What is an API?

Did you know: Flonomics offers an API that can help you stay on top of your people counter data?

You might not realize it, but if you’re even a casual internet consumer, you interact with a ton of APIs on a daily basis. But what is an API, exactly?

To put it simply, an Application-Programming Interface (API) is kind of like a remote control. Specifically, an API is a bit of programming code that enables a piece of software built by one person to control a piece of software built by another person. Still confused? Try this analogy from an Explain Like I’m Five post on Reddit:

“Suppose your [programming code] is a robot and you want your robot to get into a car and drive across the city.

When you drive a car, do you care how it works inside? Do you care if it’s a V6 or V8? That it’s a traditional gas engine, a diesel, or a hybrid? All of those things affect how the car works, but those aren’t the interface.

The interface of a car is the steering wheel, gearshift, and pedals – plus all of the other levers and controls to access all of the car’s other functions.

So if you were hypothetically building a robot to control a car, you don’t have to teach it how an internal combustion engine works. You have to teach it how to accelerate, brake, steer, and shift gears, by working those controls.”

(Source: Can Someone Explain Like I’m Five What an API is?)

But, since most of us are not building car-driving robots, here’s a real-world example: imagine you’re booking a flight on a website like Kayak or Trivago. When you click the search button with one of those outlets, they aren’t physically scouring flight schedules and fare tables to your destination, all in a matter of seconds. Instead, the Kayak website contains a piece of code (the API) that allows them to directly access the schedules and fares from airlines like American, Delta and JetBlue (some airlines have been left off this list intentionally… looking at you United. I said I’d have my revenge someday!). These air carriers have all provided Kayak with access to their APIs, thus allowing fare trackers to pull flight details and help you find the best deal.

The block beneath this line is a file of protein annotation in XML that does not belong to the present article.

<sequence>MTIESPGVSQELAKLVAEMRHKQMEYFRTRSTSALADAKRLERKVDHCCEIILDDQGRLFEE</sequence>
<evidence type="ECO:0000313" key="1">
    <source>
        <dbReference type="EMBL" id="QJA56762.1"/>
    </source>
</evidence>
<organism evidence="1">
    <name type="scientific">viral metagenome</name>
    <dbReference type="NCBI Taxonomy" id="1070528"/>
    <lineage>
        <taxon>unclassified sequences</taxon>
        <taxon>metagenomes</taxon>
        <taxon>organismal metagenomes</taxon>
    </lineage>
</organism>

And this type of integration, where one website is able to pull information from another website or application, is used by more than just travel sites. If you use a social media manager tool like Sprout Social or a service like Shopify to manage inventory, you’re already relying on APIs to accomplish some of your day-to-day business tasks.

So what does this have to do with my people counter data?

We’re glad you asked! Similar to how Kayak uses APIs to gather flight schedules, Flonomics provides an API that allows our clients to pull their people counter data into website widgets, or directly into their databases for in-house analytics teams.

Over the years, we’ve also had clients who prefer to store their revenue data on our secure dashboard. For these clients, we offer and assist with an inbound API, which works in the opposite direction of the previous examples in this post.

For those who prefer this option, our staff can build a custom application into the Flonomics dashboard that can pull in people counter, POS, staffing and web data into one place to provide a comprehensive view of all their business operations. Think of it like a brick-and-mortar mission control.

Want to learn more about Flonomics API? Contact us!

The fine print, nerdy tech details: for both Flonomics Outbound and Inbound APIs, the call is made with HTTPS GET and the resulting data is provided in XML. For our Inbound API, to ensure your data is secure the call requires a 32 bit security key to send and retrieve any data.

This post is also available in: Spanish